Now that the ice fishing is finally into full swing across the ice belt, it is time to break down one of the keys to any successful fishing trip. Of all the equipment an angler can use to his advantage, perhaps the most important tool in the arsenal is a map of the lake. In years gone by, this meant busting out an old and antiquated paper map and studying all the structure a lake might have in order to find the best fishing grounds. The problem was, most of those maps were based on surveys done in the 1930’s.
In this modern era of lake maps, imagine this, they have an app for that. The app version of Navionics is great for several reasons; you can study the lake anywhere, for people who walk to their favorite fishing spot, their phone becomes their handheld GPS device, and when you disembark from your snowmobile or ATV, you can walk right up to the structure you want to target. A year ago though, I was looking for something different, the perfect “chip”, which is really a memory card, for using with my boat’s GPS unit, while traveling across the ice.
I am a researcher when it comes to buying fishing equipment, and when the fishing centers around tournaments, I check out websites and even call the different companies direct to get answers for my questions. Not only would my new chip need to cover walleye tournaments around my home state of Michigan, but it would have to travel with me across the ice belt. From Michigan to Minnesota and every state in between, I was looking for my best options.
When I narrowed down my choices, I even made another round of phone calls. Navionics actually remembered my previous call, and their customer service representative walked me through my final choice. The Navionics + chip was my very best option for my wants. Instead of buying several regional cards, this chip allows me to zero in on a lake I am going to fish, download that information from their website to the SD card, and then move to a new area, and get that information as well. Whether I am fishing the championship on Mille Lacs Lake in Minnesota, or my home waters of Lake Erie, my bases are covered.
Now, here is the kicker, this is not a one and done purchase. Throughout the first year after buying the Navionics + card, I can go back to the website and refresh my data. This means I can get the latest information available for my selections and get even more details that have been added to the data base since I bought the card. Not only that, if one of the tournament circuits adds a new lake to the upcoming schedule, that information is also available for me to download to the chip. Prime example happened for me last October when I was gearing up to fish a tournament on the Saginaw River, the tourney boundaries had been extended, and I was able to get that new information and be ready to fish with total confidence in the details on my lake, or in this case, river map.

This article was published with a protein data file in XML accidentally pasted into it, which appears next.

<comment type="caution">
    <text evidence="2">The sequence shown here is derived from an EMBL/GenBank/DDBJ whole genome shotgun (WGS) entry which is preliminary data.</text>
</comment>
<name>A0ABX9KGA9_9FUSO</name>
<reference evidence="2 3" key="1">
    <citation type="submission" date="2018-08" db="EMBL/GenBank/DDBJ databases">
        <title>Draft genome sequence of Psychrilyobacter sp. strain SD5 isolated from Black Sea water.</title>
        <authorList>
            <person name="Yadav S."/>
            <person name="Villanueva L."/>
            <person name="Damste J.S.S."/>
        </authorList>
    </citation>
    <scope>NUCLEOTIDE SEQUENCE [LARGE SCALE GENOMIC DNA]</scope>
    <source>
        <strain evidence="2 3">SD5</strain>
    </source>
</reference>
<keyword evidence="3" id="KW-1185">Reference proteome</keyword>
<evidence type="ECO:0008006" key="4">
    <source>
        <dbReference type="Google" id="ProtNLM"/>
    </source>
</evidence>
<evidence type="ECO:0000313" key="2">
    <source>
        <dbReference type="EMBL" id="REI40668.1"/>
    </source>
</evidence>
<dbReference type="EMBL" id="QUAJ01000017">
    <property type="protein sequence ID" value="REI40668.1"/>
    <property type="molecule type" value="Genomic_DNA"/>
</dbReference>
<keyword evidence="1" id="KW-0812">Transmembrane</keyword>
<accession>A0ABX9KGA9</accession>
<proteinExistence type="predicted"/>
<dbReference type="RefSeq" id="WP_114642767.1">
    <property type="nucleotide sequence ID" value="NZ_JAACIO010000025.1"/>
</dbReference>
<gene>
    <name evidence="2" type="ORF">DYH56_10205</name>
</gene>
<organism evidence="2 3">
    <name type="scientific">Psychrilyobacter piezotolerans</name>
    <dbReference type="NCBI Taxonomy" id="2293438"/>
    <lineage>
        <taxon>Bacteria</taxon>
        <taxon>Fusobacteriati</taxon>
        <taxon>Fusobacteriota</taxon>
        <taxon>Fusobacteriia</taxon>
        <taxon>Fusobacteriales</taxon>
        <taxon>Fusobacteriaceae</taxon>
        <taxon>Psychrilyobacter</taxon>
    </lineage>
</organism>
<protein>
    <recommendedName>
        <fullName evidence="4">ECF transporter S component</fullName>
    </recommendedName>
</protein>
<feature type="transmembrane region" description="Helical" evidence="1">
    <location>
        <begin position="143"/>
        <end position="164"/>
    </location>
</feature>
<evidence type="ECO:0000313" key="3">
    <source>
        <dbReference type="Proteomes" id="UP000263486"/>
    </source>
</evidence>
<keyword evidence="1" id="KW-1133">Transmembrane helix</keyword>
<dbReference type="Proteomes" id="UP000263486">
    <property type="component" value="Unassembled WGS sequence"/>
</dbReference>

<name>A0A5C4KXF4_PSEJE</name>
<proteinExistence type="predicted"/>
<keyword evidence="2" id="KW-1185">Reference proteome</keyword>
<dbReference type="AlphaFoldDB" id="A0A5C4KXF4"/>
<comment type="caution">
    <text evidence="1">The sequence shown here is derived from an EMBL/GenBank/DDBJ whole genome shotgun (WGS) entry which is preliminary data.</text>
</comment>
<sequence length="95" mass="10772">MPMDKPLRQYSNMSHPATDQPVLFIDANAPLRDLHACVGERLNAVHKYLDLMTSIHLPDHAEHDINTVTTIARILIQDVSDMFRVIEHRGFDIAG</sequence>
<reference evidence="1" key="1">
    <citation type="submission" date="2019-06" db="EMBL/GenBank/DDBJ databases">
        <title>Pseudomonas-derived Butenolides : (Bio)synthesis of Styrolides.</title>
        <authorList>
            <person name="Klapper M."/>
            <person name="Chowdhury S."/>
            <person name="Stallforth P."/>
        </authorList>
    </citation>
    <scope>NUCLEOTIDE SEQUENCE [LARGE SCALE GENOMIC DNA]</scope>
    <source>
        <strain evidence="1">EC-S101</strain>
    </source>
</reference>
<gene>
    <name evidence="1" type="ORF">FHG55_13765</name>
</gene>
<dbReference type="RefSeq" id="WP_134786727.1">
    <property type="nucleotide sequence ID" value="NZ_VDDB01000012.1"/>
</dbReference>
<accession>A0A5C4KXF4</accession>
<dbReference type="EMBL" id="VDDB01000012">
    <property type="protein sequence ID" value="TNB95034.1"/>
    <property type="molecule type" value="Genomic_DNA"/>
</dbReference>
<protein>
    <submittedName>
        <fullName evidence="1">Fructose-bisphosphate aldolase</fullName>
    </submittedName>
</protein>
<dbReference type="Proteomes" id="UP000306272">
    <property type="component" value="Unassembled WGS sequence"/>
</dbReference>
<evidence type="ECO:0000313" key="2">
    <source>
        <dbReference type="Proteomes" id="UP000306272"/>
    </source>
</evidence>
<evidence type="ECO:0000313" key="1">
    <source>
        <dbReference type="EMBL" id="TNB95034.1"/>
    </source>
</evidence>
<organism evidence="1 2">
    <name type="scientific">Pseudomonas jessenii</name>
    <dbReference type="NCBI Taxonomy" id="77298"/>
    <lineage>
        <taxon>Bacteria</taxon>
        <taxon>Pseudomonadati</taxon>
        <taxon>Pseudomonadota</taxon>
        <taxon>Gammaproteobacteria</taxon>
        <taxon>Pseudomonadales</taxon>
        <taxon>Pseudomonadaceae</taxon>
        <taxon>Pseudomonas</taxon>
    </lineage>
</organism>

Not done though, Navionics gives another option for this card. I can extend my ability to add more information for another year. If I get an invite to ice fish in Nebraska, on Devils Lake, or in New England, I simply go back to the website, and add more lakes to the SD card, while it is also giving me an update on the freshest data available for the lakes already on the chip!
As they say, there is an app for that. Well, when it comes to fishing and mounting my GPS, it turns out there is a RAM mount for that. Depending on the conditions of the lake, I can either mount it to the Arctic Cat sled, my ATV or back on the boat when the ice goes away. Three different mounts, same arm, same base, and my GPS/Nav+ combination is ready to go, no matter which platform I am fishing from.
If you are serious about your fishing, summer or winter, I have to say that the Navionics + chip was my best option, and know it work out for you, as well. The apps are great, but the phones are a little hard to read while going 30-50 mph across a lake. When you put them together though, you have the best of both worlds.